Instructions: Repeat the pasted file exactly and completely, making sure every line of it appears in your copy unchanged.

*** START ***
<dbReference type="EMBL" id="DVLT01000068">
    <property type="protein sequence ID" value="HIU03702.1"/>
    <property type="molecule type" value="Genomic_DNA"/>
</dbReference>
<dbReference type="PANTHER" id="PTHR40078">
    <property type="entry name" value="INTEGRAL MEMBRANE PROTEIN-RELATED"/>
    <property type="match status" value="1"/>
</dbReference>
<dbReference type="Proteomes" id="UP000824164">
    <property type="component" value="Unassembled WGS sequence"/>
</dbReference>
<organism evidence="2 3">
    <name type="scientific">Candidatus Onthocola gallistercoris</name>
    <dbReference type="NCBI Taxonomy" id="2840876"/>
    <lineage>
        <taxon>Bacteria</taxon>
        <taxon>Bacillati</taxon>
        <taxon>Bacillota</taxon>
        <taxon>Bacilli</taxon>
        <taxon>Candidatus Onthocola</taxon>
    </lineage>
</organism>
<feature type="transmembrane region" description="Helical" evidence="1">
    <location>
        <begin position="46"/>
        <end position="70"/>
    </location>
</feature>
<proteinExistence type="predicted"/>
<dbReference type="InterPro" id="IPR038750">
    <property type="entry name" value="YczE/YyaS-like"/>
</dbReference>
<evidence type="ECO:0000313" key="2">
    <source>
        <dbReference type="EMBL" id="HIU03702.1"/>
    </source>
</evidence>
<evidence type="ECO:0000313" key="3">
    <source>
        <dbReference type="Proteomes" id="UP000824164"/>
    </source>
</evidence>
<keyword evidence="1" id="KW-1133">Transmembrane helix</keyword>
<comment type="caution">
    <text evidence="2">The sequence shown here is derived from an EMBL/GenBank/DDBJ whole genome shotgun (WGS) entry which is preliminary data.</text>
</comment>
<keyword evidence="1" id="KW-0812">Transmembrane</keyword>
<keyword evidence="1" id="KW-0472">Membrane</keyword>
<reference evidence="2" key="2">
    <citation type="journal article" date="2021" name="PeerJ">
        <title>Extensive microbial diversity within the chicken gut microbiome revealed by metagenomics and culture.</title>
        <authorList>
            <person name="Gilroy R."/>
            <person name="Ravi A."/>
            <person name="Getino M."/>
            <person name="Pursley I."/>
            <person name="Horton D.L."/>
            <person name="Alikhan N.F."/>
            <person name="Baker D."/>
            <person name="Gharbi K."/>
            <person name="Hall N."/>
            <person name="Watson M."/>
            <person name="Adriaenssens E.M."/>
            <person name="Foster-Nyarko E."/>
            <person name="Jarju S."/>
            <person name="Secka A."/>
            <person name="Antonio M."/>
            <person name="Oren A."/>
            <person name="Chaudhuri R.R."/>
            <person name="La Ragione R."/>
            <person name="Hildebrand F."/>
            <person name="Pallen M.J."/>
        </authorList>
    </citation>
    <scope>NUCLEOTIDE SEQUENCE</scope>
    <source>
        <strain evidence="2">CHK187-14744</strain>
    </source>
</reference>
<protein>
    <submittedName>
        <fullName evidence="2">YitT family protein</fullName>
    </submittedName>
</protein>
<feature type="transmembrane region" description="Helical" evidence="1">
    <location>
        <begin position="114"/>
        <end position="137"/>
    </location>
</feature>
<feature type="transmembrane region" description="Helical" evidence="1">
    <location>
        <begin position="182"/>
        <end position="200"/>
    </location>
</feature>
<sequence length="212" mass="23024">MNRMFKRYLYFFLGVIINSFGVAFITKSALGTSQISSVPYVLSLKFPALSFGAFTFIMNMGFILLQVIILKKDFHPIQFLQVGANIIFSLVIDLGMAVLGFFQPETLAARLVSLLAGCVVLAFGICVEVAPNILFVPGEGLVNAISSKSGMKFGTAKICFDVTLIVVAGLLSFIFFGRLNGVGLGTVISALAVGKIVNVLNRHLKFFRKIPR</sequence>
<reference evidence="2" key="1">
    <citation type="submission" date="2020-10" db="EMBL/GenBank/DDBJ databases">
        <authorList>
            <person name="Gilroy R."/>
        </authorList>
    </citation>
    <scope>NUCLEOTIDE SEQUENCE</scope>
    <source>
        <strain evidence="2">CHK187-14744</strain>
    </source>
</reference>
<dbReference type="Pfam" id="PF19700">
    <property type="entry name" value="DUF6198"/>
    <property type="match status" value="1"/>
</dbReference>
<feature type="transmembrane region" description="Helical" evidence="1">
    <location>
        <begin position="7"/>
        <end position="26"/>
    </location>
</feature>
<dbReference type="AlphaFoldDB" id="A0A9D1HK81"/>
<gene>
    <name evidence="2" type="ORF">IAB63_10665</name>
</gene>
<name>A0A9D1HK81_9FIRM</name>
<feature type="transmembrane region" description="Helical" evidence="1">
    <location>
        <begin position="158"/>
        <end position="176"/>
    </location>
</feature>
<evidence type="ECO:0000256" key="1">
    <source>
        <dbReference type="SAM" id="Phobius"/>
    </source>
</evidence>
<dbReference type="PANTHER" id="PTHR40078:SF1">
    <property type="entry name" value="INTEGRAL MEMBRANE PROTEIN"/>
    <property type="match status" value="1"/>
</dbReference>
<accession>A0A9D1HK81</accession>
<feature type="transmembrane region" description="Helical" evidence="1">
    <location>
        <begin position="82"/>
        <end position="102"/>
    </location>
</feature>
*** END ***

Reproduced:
<dbReference type="EMBL" id="DVLT01000068">
    <property type="protein sequence ID" value="HIU03702.1"/>
    <property type="molecule type" value="Genomic_DNA"/>
</dbReference>
<dbReference type="PANTHER" id="PTHR40078">
    <property type="entry name" value="INTEGRAL MEMBRANE PROTEIN-RELATED"/>
    <property type="match status" value="1"/>
</dbReference>
<dbReference type="Proteomes" id="UP000824164">
    <property type="component" value="Unassembled WGS sequence"/>
</dbReference>
<organism evidence="2 3">
    <name type="scientific">Candidatus Onthocola gallistercoris</name>
    <dbReference type="NCBI Taxonomy" id="2840876"/>
    <lineage>
        <taxon>Bacteria</taxon>
        <taxon>Bacillati</taxon>
        <taxon>Bacillota</taxon>
        <taxon>Bacilli</taxon>
        <taxon>Candidatus Onthocola</taxon>
    </lineage>
</organism>
<feature type="transmembrane region" description="Helical" evidence="1">
    <location>
        <begin position="46"/>
        <end position="70"/>
    </location>
</feature>
<proteinExistence type="predicted"/>
<dbReference type="InterPro" id="IPR038750">
    <property type="entry name" value="YczE/YyaS-like"/>
</dbReference>
<evidence type="ECO:0000313" key="2">
    <source>
        <dbReference type="EMBL" id="HIU03702.1"/>
    </source>
</evidence>
<evidence type="ECO:0000313" key="3">
    <source>
        <dbReference type="Proteomes" id="UP000824164"/>
    </source>
</evidence>
<keyword evidence="1" id="KW-1133">Transmembrane helix</keyword>
<comment type="caution">
    <text evidence="2">The sequence shown here is derived from an EMBL/GenBank/DDBJ whole genome shotgun (WGS) entry which is preliminary data.</text>
</comment>
<keyword evidence="1" id="KW-0812">Transmembrane</keyword>
<keyword evidence="1" id="KW-0472">Membrane</keyword>
<reference evidence="2" key="2">
    <citation type="journal article" date="2021" name="PeerJ">
        <title>Extensive microbial diversity within the chicken gut microbiome revealed by metagenomics and culture.</title>
        <authorList>
            <person name="Gilroy R."/>
            <person name="Ravi A."/>
            <person name="Getino M."/>
            <person name="Pursley I."/>
            <person name="Horton D.L."/>
            <person name="Alikhan N.F."/>
            <person name="Baker D."/>
            <person name="Gharbi K."/>
            <person name="Hall N."/>
            <person name="Watson M."/>
            <person name="Adriaenssens E.M."/>
            <person name="Foster-Nyarko E."/>
            <person name="Jarju S."/>
            <person name="Secka A."/>
            <person name="Antonio M."/>
            <person name="Oren A."/>
            <person name="Chaudhuri R.R."/>
            <person name="La Ragione R."/>
            <person name="Hildebrand F."/>
            <person name="Pallen M.J."/>
        </authorList>
    </citation>
    <scope>NUCLEOTIDE SEQUENCE</scope>
    <source>
        <strain evidence="2">CHK187-14744</strain>
    </source>
</reference>
<protein>
    <submittedName>
        <fullName evidence="2">YitT family protein</fullName>
    </submittedName>
</protein>
<feature type="transmembrane region" description="Helical" evidence="1">
    <location>
        <begin position="114"/>
        <end position="137"/>
    </location>
</feature>
<feature type="transmembrane region" description="Helical" evidence="1">
    <location>
        <begin position="182"/>
        <end position="200"/>
    </location>
</feature>
<sequence length="212" mass="23024">MNRMFKRYLYFFLGVIINSFGVAFITKSALGTSQISSVPYVLSLKFPALSFGAFTFIMNMGFILLQVIILKKDFHPIQFLQVGANIIFSLVIDLGMAVLGFFQPETLAARLVSLLAGCVVLAFGICVEVAPNILFVPGEGLVNAISSKSGMKFGTAKICFDVTLIVVAGLLSFIFFGRLNGVGLGTVISALAVGKIVNVLNRHLKFFRKIPR</sequence>
<reference evidence="2" key="1">
    <citation type="submission" date="2020-10" db="EMBL/GenBank/DDBJ databases">
        <authorList>
            <person name="Gilroy R."/>
        </authorList>
    </citation>
    <scope>NUCLEOTIDE SEQUENCE</scope>
    <source>
        <strain evidence="2">CHK187-14744</strain>
    </source>
</reference>
<dbReference type="Pfam" id="PF19700">
    <property type="entry name" value="DUF6198"/>
    <property type="match status" value="1"/>
</dbReference>
<feature type="transmembrane region" description="Helical" evidence="1">
    <location>
        <begin position="7"/>
        <end position="26"/>
    </location>
</feature>
<dbReference type="AlphaFoldDB" id="A0A9D1HK81"/>
<gene>
    <name evidence="2" type="ORF">IAB63_10665</name>
</gene>
<name>A0A9D1HK81_9FIRM</name>
<feature type="transmembrane region" description="Helical" evidence="1">
    <location>
        <begin position="158"/>
        <end position="176"/>
    </location>
</feature>
<evidence type="ECO:0000256" key="1">
    <source>
        <dbReference type="SAM" id="Phobius"/>
    </source>
</evidence>
<dbReference type="PANTHER" id="PTHR40078:SF1">
    <property type="entry name" value="INTEGRAL MEMBRANE PROTEIN"/>
    <property type="match status" value="1"/>
</dbReference>
<accession>A0A9D1HK81</accession>
<feature type="transmembrane region" description="Helical" evidence="1">
    <location>
        <begin position="82"/>
        <end position="102"/>
    </location>
</feature>